My PhD – redesigning the electricity grid

Almost a year has flown by and I haven’t announced my PhD formally. That’s because its taken me a long time to wrap my head around what I’m doing and which parts of it are going to provide the ‘original contribution to knowledge’ that a PhD demands.

But I’m starting to get some clarity so here’s a snapshot under a full title of:

Redesigning the electricity system with microgrids

hierarchy vs network

We’re in the middle of an energy transition.

Energy is one of those systems that is so closely linked to the way our society works that changing it is really difficult and involves a whole mess of decision makers.

We have an electricity system that relies on a few centralised, power stations powered by coal or gas and we need a system that can run solely on renewables like wind and sunshine. We are stumbling forward, and each step of progress seems to come with evermore problems.

Many experts around the world are working on our energy transition and they tend to fall into two camps.

The technical experts are busy designing their little part of the system, fixing problems but rarely pushing back on the whole system to change. We need all these engineers, economists and lawyers for their detailed knowledge, but not only them.

Meanwhile social scientists and other big picture types are telling us we need to think about the whole system at once, and we need to bring all the right expertise together. I agree and have just collated a rather long blog on some of my reflections over the past five years about generating systems change.

So we are moving away from our hierarchy of energy and we could move toward a network of smaller systems where each town or suburb is a microgrid, a micro-electricity system, that works well with all the solar panels on people’s rooftops and uses its neighbours for top up and support.

My research aims to design this new system.

It won’t stop at the work of the engineers looking at how the electricity flows. It will include the work of the economists so that how the money flows matches the new system and the work of the lawyers too so the rules match as well. And importantly, it will include one more expert that I haven’t mentioned yet – people like you, the householder and the business owner because this is the only reason we build electricity systems and if we don’t look carefully at how the value flows, then we won’t build the right system.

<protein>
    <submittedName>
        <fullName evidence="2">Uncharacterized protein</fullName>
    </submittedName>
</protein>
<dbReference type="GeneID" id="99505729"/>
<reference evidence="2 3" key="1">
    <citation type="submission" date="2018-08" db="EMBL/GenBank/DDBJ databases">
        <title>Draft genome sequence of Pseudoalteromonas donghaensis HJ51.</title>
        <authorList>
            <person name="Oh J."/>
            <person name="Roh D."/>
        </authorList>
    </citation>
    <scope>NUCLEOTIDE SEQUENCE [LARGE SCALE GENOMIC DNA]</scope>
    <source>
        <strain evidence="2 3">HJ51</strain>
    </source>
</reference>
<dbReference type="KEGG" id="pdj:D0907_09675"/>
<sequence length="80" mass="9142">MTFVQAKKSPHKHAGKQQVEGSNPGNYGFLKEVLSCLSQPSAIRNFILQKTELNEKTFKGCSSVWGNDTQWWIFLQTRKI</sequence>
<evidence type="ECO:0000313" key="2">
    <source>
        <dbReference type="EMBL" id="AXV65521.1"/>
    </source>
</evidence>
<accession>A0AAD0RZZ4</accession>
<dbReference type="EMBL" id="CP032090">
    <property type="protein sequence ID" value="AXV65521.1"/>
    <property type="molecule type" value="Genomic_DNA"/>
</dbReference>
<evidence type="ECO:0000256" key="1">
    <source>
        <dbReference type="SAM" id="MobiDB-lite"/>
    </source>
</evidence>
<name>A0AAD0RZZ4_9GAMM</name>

Together, these experts and I will design electricity systems for three communities. Without our design, each community would get the traditional investment – a transformer upgrade, reinforcing the old system. With my design we can explore better options, Options that start building our future system – and because they’ve been part of the design team the engineers, the economists and the lawyers will start to agree on what that future system looks like.

Einstein famously said “We cannot solve our problems with the same thinking we used when we created them.”

Our society urgently needs to become better at responding to difficult and messy problems. My research will add a powerful design tool to our toolkit for change.

Want more detail? Here’s my research proposal but like any good PhD this is evolving.

The research question is an important part of any PhD – spend more time getting it right and you’re halfway to your answer already. For now, my research questions is:

Can a co-design method and a systems approach deliver microgrid designs that integrate competing stakeholder values effectively and offer a pathway toward the redesign of the electricity system?


About Heather

I am an energy and climate change specialist with a background in industrial energy efficiency and climate change policy.
This entry was posted in Bright Ideas, Changemaking, energy transition, PhD and tagged , , , , , , , , . Bookmark the permalink.

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